Please don't suggest that as a viable option!!
 

be80be

Joined Jul 5, 2008
2,057
You sure you need one that's 15 amps these supplies for big coolers are only around 5 amps.
do you have a link for the thermoelectric cooler.
 

Thread Starter

Ian Hickler

Joined Jul 14, 2017
14
Hey I still can't figure out a viable option for powering a 15amp 15 volts peltier the nearest thing i have to that is a power supply at 12 volts 17 amp... So if anyone has a cheap option to get that kind of voltage that would be nice. Would this have to require a variable power supply?
 

dl324

Joined Mar 30, 2015
13,317
Hey I still can't figure out a viable option for powering a 15amp 15 volts peltier the nearest thing i have to that is a power supply at 12 volts 17 amp... Would this have to require a variable power supply?
Use your surplus PC power supply. If you want to vary voltage to tweak performance, you can add a variable voltage regulator to the output of the 12V rail; assuming you don't want more than about 9V. You could use an LDO regulator to get more, but you'll still need an external pass transistor to get high current (more than 1A or so).

8V@6A will give a delta T of 50C.
 

panic mode

Joined Oct 10, 2011
1,891
you can use PC power supply... plenty of models will do 20A or more. this is cheapest way to get high current PSU. usually they are discarded as people periodically replace entire computers.


few things to note:
- be safe and understand the risks.
- check rated voltage of capacitors in the DC output.
- whatever PSU you have it will have controller chip, find the datasheet for it. this will allow you to adjust output voltage.
- if you are adding pot to adjust the output voltage, make sure to size components carefully to limit the output voltage so you don't accidentally crank it up and blow up your PSU and whatever is powered by it. i was modifying couple of them and they easily performed up to 20V.
- if it is ATX power supply, you may want to permanently connect green wire to 0VDC (black)
- some PSU may need minimum load to work properly
 

be80be

Joined Jul 5, 2008
2,057
I think you better think a little harder here first that doesn't need 15.4 volts that's the maximum voltage.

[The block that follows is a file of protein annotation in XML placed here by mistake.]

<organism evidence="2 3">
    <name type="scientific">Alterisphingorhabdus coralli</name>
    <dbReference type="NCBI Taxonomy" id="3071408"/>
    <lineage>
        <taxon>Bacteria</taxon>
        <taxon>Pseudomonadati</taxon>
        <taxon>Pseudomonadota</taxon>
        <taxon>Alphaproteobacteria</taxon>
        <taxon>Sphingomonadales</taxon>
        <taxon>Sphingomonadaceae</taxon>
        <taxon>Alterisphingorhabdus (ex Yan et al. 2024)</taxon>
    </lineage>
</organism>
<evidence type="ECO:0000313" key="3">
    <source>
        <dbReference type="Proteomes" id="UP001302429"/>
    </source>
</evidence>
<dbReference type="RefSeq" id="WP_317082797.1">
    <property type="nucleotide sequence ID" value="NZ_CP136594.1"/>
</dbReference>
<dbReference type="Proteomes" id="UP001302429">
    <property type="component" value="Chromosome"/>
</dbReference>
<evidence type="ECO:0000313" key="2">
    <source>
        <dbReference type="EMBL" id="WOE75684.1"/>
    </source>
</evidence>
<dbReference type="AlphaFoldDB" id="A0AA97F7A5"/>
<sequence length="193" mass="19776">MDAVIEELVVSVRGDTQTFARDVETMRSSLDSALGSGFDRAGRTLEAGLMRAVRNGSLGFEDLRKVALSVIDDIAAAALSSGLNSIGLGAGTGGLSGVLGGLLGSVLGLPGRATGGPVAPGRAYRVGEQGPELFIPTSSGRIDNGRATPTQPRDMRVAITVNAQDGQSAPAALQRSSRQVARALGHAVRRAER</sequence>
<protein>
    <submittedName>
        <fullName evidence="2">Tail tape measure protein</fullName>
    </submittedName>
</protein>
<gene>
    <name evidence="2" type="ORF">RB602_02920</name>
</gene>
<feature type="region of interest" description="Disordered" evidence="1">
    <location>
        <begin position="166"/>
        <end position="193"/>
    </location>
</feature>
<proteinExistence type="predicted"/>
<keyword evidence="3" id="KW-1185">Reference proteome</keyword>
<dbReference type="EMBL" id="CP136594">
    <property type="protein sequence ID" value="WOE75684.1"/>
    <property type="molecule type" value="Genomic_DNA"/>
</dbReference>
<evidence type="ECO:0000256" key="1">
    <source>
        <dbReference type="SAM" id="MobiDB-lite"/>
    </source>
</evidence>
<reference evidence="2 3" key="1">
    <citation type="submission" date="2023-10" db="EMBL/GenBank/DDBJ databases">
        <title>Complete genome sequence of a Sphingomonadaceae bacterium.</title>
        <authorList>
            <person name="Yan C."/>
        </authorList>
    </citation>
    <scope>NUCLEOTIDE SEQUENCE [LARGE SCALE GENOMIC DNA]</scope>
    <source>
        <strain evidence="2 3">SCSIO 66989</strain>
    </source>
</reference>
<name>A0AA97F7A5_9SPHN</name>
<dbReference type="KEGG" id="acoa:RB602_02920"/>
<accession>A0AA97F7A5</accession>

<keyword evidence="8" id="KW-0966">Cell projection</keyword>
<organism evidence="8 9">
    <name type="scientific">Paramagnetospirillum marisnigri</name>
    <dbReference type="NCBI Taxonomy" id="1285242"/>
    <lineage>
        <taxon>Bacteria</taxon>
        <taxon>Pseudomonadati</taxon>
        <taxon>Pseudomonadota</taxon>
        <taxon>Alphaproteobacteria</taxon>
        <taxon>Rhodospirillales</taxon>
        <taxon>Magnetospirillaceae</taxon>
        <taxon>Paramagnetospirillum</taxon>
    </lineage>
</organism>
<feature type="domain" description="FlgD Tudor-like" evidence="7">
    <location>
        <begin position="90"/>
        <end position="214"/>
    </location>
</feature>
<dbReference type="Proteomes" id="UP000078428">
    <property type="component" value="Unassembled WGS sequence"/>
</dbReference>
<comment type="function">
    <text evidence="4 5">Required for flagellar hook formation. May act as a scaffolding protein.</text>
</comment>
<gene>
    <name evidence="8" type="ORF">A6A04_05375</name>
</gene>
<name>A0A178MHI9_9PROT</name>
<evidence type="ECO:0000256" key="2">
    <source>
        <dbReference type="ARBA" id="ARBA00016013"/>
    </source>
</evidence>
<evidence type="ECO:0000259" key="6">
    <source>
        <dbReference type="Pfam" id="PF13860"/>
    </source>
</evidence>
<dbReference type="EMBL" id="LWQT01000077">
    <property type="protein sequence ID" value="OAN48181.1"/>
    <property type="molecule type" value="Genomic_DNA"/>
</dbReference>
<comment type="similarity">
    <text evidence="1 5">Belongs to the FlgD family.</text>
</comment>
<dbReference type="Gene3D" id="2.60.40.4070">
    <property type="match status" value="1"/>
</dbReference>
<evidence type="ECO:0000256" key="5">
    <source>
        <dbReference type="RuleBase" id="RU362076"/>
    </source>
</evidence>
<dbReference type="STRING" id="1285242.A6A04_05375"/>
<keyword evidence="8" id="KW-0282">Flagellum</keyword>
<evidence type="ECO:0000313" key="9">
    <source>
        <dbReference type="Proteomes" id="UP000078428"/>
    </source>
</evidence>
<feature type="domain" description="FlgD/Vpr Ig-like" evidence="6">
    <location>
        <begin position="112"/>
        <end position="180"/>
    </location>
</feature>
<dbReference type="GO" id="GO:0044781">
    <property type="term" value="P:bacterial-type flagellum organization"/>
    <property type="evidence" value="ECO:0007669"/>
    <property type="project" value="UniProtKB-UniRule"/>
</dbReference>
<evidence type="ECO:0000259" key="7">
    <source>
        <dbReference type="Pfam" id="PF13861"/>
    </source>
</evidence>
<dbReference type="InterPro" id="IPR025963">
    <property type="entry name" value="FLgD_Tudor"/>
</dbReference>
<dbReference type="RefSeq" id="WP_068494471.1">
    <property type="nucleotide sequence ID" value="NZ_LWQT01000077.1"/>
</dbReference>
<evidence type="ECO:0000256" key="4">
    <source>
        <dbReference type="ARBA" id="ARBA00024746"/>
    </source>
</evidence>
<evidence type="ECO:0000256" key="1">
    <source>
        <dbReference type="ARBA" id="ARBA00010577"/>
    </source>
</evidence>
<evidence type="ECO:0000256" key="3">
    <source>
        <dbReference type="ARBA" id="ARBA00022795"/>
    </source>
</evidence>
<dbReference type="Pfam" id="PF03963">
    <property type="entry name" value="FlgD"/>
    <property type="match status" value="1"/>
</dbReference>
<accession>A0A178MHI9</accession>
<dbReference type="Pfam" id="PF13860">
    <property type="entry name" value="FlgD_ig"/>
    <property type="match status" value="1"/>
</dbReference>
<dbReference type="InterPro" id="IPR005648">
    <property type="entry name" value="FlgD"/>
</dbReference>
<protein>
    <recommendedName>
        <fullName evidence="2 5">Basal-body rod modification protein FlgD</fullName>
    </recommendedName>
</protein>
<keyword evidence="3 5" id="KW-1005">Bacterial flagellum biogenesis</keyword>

Next you don't want no 15 amps to start playing with this thing because that also is a maximum rating.
And this one
You can always run these at lower voltages for higher efficiency - as the current decreases, the coefficient of performance increases. At 12 volts the ΔT is almost 60°C. As you decrease the voltage and current draw, ΔT will decrease, but even at 1 volt there is a noticeable temperature difference, accompanied by the most efficient heat pumping you will find for this price.
You put 15 amps at 15.4 volts I bet you'll be buying a new one. To use this you need to have big heatsink and good fan and Vacuum testing At the max rating.
I'd start way lower and see how it goes.
I really like this from the datasheet kind of means some of the stuff maybe wrong and
they just put it out to give a starting point.
All specifications subject to change without notice
That means when you burnout your 2 dollar Thermoelectric Module don't call them wanting money back.
 
Last edited:

cmartinez

Joined Jan 17, 2007
7,467
I think you better think a little harder here first that doesn't need 15.4 volts that's the maximum voltage.
Next you don't want no 15 amps to start playing with this thing because that also is a maximum rating.
And this one
You put 15 amps at 15.4 volts I bet you'll be buying a new one. To use this you need to have big heatsink and good fan and Vacuum testing.
I'd start way lower and see how it goes.
I really like this from the datasheet kind of means some of the stuff maybe wrong and
they just put it out to give a starting point.
I agree, it was most probably designed to be run at 12V, allowing for a security factor up to 15V